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Jordan gets back in the game

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LOOKING TO THE FUTURE Anthony Jordan is pictured in action against Louisburgh in the Mayo IFC quarter-final. Pic: Mayo GAA

Moy Davitts’ Anthony Jordan is hoping to make up for lost time

Interview
Edwin McGreal

FACTFILE
Name: Anthony Jordan
Age: 29
Club: Moy Davitts
Lives: Dublin
Occupation: Head of sales for Squid Loyalty
Did you know? Anthony won a County Intermediate championship medal in 2017.


AS Anthony Jordan chats to The Mayo News outside the dressing rooms in Islandeady minutes after the final whistle of their County Intermediate championship quarter-final win over Louisburgh, Brian Reape walks by and can’t resist the ‘drive-by’.
“More talking than football, hah?” he ball-hops.
Jordan has missed more football than he would like these past two years, but he won’t let his injured team-mate off that easily.
“More talking than football says Brian Reape, and he hasn’t played in two years!” he replies instantly.
It takes one to know one because both men, Reape as captain and Jordan as vice-captain, have endured frustrating spells on the sidelines.
In Islandeady, Jordan was back in action but Reape must watch on for the rest of the year.
In attempting to come back from the dreaded cruciate, he suffered a setback which is likely to sideline him until 2023.
Jordan can feel his pain. He is just back from more than three months out from a syndemosis injury – a rupture of the ligament above the ankle which connects the tibia and the fibula.
He missed 14 weeks last year with hamstring issues.
“It has been a hard road to get back, I’m making the most of this year,” the 29 year-old told The Mayo News.
The jibing aside, the respect he and his team-mates have for Brian Reape is clear.
“Brian is the best forward in the county at this level, so when you lose a player like that it’s obviously a big hole in the team. He is also the captain so you have to do it for him. We did it for Brian Heneghan today too. Sometimes you draw inspiration from your big players being missing and that’s what we did.”
There’s no doubt that winning a quarter-final without Reape, injured wing-back Oisín McHugh, and attacker Brian Heneghan, who was at his sister’s wedding on the day, was quite the statement by Moy Davitts.
Louisburgh were firm favourites to win the match and one of the strong favourites to win the championship outright.
Moy Davitts, after indifferent form in their group, were expected to fall by the wayside. They needed an injury-time free from Cian McHale to beat Castlebar Mitchels B and qualify.
But in Islandeady, they looked every bit a team who had been senior as recent as 2020.
“We didn’t have consistency in the first three games so we kinda have to start from now and we knew that. We knew if we didn’t play well today we were absolutely gone. You don’t half play well against a team like Louisburgh and get out on top.”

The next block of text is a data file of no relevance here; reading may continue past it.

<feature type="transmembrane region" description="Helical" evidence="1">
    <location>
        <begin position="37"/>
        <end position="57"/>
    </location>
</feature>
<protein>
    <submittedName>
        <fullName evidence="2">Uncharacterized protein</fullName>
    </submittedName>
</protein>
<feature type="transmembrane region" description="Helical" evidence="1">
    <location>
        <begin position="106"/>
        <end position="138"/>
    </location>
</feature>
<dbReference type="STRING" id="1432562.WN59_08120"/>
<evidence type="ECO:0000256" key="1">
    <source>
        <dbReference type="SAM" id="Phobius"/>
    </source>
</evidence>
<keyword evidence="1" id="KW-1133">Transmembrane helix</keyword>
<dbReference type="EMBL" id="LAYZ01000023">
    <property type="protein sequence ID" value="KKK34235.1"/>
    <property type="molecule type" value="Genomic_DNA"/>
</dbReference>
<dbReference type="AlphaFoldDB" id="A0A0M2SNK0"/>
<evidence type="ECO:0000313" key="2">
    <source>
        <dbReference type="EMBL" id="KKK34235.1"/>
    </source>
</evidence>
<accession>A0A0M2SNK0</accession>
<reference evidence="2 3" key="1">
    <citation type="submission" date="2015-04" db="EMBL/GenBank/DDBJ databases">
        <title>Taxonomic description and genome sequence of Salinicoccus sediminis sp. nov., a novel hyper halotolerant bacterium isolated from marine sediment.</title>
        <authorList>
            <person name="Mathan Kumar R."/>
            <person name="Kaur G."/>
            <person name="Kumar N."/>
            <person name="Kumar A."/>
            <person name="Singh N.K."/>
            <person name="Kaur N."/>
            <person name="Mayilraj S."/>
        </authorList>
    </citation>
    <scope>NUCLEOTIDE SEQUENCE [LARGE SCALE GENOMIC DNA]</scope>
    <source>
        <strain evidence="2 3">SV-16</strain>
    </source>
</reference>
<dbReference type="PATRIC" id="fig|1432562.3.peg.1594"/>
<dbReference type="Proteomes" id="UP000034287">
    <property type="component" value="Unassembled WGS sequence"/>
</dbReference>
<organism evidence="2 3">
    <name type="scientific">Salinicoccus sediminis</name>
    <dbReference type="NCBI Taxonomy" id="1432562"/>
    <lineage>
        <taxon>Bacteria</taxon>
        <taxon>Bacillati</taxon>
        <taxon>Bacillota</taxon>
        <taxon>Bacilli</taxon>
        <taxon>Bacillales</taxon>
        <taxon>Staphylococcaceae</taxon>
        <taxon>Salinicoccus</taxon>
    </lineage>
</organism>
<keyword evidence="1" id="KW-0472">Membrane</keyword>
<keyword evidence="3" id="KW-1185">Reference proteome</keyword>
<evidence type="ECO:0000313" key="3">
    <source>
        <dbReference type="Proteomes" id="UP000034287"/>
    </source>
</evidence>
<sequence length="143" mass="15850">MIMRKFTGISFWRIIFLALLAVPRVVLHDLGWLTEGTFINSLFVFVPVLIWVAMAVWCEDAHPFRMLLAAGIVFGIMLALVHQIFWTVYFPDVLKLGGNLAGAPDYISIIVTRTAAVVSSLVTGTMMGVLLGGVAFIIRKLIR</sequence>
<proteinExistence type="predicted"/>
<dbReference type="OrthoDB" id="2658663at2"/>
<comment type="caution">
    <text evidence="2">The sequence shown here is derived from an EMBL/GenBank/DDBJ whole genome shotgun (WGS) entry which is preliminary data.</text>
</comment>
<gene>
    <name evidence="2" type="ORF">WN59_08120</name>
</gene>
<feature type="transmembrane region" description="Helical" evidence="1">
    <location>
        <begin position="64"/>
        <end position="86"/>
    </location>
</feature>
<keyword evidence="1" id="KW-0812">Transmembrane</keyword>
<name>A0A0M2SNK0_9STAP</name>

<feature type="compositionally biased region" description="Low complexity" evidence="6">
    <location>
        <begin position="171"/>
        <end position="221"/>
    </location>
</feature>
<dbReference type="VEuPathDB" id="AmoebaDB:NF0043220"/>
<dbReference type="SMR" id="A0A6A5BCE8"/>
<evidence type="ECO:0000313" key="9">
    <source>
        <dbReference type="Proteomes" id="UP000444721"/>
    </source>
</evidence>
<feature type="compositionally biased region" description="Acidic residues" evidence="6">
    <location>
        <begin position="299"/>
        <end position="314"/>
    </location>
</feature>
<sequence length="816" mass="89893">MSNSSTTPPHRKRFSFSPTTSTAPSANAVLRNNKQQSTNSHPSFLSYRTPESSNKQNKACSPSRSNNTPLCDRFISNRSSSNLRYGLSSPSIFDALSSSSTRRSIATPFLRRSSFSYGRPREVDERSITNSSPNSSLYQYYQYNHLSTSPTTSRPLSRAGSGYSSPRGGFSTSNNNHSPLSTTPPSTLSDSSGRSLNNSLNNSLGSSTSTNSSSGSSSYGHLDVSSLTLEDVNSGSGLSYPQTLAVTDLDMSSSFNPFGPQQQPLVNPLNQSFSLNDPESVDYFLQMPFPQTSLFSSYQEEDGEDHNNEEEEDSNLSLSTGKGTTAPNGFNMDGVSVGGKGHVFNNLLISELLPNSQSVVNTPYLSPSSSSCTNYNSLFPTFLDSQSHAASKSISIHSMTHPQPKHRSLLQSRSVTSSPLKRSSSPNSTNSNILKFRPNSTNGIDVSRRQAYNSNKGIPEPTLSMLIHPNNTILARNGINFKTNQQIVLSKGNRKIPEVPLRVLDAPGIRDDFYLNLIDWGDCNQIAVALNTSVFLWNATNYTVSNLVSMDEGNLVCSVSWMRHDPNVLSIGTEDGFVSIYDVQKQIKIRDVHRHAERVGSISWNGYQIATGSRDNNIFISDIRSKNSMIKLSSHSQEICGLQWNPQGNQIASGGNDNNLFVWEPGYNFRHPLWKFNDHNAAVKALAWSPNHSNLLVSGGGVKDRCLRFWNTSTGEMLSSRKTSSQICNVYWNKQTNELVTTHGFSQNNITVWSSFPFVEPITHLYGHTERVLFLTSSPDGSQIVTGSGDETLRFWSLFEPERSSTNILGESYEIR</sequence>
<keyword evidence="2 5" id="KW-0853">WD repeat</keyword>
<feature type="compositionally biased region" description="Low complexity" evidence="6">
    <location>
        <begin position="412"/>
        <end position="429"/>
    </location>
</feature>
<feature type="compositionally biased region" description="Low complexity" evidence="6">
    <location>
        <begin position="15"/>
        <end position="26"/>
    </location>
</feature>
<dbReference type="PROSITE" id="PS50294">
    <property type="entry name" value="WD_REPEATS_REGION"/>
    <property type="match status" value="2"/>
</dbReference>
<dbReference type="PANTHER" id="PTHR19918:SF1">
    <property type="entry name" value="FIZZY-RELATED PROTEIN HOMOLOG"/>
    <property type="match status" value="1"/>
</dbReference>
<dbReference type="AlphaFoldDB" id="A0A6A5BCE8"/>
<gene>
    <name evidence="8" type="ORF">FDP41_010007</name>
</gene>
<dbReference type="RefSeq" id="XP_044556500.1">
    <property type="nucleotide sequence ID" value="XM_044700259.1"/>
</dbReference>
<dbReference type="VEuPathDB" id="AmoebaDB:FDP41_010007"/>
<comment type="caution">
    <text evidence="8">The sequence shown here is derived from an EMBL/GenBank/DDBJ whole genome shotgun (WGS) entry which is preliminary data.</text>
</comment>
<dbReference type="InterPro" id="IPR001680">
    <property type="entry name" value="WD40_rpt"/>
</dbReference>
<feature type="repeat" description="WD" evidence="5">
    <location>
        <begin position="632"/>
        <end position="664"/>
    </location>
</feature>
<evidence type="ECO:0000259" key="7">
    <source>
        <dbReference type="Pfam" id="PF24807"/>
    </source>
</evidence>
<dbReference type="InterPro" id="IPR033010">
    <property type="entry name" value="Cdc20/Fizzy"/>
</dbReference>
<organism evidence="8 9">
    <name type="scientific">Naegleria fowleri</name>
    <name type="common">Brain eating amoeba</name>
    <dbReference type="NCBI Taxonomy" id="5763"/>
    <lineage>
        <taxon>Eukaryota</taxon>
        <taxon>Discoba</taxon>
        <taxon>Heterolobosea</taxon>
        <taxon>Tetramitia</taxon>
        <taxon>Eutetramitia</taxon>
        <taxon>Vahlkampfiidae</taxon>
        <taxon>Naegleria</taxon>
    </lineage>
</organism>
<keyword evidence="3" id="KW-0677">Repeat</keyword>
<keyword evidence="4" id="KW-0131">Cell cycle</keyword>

They brought a controlled aggression to the game that the West Mayo lads could never quite get to grips with.
Jordan is one of the older players on the team at this stage. He lined out in a forward line where Conor Reid and Cian McHale, who were both on the Mayo Under-20 squad this year, excelled while other young guns stood up too.
“It’s a breath of fresh air when you see someone like that [Reid and McHale]. Cathal Clarke [Under-18 this year] is arguably the best player in the county at his age. Wing-back, an exceptional footballer as well. You’ve John Hughes in there. Tadhg Ruane is probably the most under-rated back you could have. He’s the same age as Conor Reid.
“Conor is a handful, we know what he brings, and Cian doesn’t really miss so we’ve got players of experience and a nice blend of youth as well so we’re in a nice place.”
It’s down to four teams now and Moy Davitts have to be considered firm contenders. But inside their dressing room, it did not take beating Louisburgh to convince them of that.
“We never questioned that we couldn’t go all the way. We always knew we’d get close. We have the quality, we’ve always had the quality, we always feel that we’ve underperformed the last couple of years, sometimes you have to take your opportunities, there are moments in time you have to take. We’re under no illusions, the semi-final is going to be incredibly difficult. Enjoy these days, that’s what you have to do,” said Jordan.
He’s one of their Dublin-based players. He works as head of sales for a tech company, Squid Loyalty, who put your loyalty cards on the one app in your phone. He could probably claim loyalty points himself for continuing to travel and tog for his home club, but it’s clear Moy Davitts means a lot to the man from Toomore.
The club are meeting midweek these days in Westmeath to ensure they can get together as a full group.
“We’ve eejits like me in Dublin so we kinda have to meet halfway up in Westmeath,” he smiled. “We need to and it is nice to get together, just the camaraderie after training, sitting down and having a few sandwiches and having the chat and the craic, it is nice.”
They’ll be hoping to enjoy those sessions for a couple more weeks yet.

 

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